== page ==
Saturday 21 July 2012

Charlotte Gainsbourg and Drop Out Venus at Somerset House - 19 July 2012

Charlotte Gainsbourg pic by Keith Knight

Call it fate, kismet or just a big, glorious smacker of a coincidence.

I have had a ticket for tonight’s Charlotte Gainsbourg show here in the grand environs of Somerset House for the best part of a month. I’ve been really looking forward to it.

Then suddenly, a couple of days ago, it was announced that the support act is going to be Call Of the Wyld faves Drop Out Venus. Frankly, this level of synchronicity should not be possible in a rational universe – but here we all are.

And tonight, in front of a large crowd who have come to see someone else, Iva, Chris and Ursula absolutely storm it.

The band are evolving so quickly at the moment that it is difficult to keep up. Confidence just flows through them. Gone are the days when they seemed nervous and vulnerable, tonight they are completely assured in what they are doing and confident in their material.

So the set is split between harrowing, soul wrenching quiet songs about alienation and death and faster, almost full throttle rock numbers (which also tend to be about death).

Iva Moscovitch is as focussed, spiky and unpredictable as ever, but she seems to really appreciate the bigger audience. She’s emotionally fearless and when her voice cracks during ‘Love And Desire’ it not only silences the crowd but seems to overwhelm drummer Ursula, who slumps across her kit.

The show is a triumph and the great reception that the band receives comes from the whole audience and not just us smitten fanboys down the front.

If Drop Out Venus trade in powerful emotion, Charlotte Gainsbourg and her band are the epitome of easy, elegant cool. They are all dressed in natty white clothes, Gainsbourg long and slim and sporting a pair of killer black boots that look like they could slice you to death.

Gainsbourg is abetted tonight by Connan Mockasin, who acts as band leader, confidante and Keith Lemon look-alike. He brings a fuzzy psychedelic edge to Charlotte’s Gallic pop and it makes for a smooth, groovy sound.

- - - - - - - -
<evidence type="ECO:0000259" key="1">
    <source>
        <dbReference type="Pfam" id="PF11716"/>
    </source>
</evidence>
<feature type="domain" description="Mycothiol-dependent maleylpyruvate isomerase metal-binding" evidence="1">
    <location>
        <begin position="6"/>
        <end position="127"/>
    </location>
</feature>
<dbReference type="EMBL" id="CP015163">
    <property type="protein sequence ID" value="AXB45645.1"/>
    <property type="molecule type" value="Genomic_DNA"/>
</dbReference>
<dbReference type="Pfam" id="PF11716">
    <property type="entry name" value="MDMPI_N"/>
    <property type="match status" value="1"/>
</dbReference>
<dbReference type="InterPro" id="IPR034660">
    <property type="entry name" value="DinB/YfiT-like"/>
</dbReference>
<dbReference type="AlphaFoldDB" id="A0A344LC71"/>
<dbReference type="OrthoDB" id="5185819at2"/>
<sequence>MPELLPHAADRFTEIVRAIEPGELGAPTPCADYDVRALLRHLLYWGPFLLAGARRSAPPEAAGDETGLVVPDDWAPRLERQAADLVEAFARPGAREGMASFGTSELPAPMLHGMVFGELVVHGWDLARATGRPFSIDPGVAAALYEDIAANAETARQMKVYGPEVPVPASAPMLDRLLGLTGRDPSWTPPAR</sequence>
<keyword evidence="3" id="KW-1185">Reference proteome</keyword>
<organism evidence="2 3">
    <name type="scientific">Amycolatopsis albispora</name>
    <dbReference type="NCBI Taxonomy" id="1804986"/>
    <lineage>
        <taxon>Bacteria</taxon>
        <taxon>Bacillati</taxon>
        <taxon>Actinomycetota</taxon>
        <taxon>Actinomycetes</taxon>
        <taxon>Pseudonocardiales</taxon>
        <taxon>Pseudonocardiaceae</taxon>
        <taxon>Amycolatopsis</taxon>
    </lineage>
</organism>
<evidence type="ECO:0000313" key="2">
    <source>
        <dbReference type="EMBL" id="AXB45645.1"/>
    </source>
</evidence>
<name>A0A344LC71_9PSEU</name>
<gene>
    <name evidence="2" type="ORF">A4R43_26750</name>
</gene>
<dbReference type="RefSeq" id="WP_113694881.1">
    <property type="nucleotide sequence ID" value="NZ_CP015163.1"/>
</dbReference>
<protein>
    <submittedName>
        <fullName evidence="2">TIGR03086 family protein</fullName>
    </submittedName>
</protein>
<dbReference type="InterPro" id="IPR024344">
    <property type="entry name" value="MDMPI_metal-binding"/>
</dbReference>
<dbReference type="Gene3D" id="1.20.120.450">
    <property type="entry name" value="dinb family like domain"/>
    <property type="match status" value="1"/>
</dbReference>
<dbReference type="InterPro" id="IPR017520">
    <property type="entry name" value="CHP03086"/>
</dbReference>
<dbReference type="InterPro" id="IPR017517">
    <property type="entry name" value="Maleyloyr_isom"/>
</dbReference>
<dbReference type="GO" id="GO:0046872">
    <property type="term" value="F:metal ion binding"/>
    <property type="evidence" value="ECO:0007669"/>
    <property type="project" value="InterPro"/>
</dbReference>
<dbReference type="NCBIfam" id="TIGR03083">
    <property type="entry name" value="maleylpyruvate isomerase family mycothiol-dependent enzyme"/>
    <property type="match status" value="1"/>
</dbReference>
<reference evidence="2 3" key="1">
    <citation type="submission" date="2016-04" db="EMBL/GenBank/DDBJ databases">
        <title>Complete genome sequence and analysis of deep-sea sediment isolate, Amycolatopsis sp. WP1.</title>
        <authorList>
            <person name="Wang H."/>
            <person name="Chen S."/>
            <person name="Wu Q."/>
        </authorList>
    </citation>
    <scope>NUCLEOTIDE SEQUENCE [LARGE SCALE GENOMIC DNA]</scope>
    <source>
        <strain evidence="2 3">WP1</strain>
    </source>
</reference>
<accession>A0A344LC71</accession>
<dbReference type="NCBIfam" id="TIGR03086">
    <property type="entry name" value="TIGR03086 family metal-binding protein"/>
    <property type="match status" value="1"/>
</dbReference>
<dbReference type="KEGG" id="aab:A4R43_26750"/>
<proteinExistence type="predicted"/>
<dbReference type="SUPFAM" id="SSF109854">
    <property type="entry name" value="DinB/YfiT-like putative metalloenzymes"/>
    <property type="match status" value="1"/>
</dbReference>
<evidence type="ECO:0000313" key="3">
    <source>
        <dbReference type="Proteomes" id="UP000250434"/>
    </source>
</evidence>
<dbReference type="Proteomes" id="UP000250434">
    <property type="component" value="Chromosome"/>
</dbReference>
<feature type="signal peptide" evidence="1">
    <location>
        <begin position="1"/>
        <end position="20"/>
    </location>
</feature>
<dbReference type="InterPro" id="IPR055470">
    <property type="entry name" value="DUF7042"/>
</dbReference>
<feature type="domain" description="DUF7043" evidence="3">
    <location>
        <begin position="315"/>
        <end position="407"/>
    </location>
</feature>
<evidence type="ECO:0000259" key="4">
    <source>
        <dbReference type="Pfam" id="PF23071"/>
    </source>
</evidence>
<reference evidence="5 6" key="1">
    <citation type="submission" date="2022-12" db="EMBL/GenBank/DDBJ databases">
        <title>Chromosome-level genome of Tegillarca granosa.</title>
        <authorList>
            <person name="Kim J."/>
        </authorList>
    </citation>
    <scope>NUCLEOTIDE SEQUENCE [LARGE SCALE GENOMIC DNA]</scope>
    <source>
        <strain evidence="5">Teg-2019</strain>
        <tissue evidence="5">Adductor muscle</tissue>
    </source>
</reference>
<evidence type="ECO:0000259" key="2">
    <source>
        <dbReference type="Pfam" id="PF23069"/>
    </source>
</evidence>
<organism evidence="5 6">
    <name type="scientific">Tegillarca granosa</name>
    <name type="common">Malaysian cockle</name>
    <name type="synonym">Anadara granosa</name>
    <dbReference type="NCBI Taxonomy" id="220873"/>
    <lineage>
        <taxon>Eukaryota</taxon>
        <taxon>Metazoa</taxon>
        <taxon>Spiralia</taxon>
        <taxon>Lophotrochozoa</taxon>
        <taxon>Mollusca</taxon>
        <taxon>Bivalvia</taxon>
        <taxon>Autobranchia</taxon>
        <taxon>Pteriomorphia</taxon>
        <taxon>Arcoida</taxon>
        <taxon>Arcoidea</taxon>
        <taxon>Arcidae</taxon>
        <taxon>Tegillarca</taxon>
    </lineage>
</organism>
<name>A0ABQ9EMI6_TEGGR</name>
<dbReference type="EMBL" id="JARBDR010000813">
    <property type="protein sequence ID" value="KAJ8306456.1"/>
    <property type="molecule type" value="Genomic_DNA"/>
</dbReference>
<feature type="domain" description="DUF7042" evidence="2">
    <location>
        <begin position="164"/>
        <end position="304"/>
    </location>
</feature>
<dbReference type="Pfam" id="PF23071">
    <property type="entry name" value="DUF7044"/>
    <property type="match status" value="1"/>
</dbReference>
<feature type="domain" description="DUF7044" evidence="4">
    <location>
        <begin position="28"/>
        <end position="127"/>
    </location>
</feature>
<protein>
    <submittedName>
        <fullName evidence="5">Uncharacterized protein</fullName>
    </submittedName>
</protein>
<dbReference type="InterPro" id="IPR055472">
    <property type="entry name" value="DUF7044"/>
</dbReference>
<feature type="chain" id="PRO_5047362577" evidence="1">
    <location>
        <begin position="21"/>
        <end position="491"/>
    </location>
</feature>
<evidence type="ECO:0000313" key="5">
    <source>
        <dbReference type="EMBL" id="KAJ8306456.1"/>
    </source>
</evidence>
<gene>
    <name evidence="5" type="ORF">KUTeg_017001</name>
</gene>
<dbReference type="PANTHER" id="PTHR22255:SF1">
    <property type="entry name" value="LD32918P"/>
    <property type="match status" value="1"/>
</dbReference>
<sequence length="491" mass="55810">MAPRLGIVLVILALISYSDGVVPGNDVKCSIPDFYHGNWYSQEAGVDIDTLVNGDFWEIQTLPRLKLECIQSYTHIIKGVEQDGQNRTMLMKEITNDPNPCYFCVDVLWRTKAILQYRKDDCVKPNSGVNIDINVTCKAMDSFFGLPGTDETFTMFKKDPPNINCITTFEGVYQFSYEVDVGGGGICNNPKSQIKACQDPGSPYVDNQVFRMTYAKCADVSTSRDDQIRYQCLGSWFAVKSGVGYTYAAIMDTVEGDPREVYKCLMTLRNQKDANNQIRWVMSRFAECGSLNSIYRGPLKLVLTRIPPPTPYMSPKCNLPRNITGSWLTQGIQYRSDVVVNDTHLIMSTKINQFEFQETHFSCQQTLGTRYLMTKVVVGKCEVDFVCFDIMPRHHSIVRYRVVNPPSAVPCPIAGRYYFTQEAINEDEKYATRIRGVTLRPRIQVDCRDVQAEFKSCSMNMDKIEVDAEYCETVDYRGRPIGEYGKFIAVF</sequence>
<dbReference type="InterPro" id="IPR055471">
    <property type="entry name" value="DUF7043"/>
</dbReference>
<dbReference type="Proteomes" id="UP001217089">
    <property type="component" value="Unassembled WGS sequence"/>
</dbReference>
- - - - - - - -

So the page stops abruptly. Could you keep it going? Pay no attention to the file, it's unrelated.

Gainsbourg is showcasing songs from her recent ‘Stage Whispers’ double album, so many of these tracks are unfamiliar. It doesn’t matter. I have a momentary frisson when she announces that a song has been written by Charlie Fink. However, this turns out to be the guy behind Noah And The Whale and not the erstwhile front man of Penthouse (aka Fifty Tons Of Black Terror).

 Although she does not have the strongest of voices, Charlotte compensates by being charming and relaxed. She has a gift for percussion and graduates through a succession of strange devices, including at one point something that looks like a coffee tin with a string hanging from the bottom.

This summer has been dogged by terrible weather, but tonight the evening is warm and dry and this balmy sophisticated music is just perfect for the occasion. The smooth tempo is broken when the band breaks into a surprisingly faithful version of David Bowie’s ‘Ashes to Ashes’. We all roar and get funk to funky for this one.

It must be said that the second half of the set…drifts a bit. There is one lengthy instrumental track that allows for my entire group to take turns slipping off to the distant toilets under Somerset House and to return without apparently missing anything.

This is a minor niggle. It’s a charming performance from a charming group of musicians. It’s been a fab night out and I am delighted that two acts that are so different from the run of the mill have been allowed to perform in such a magnificent setting.

 The summer starts here?


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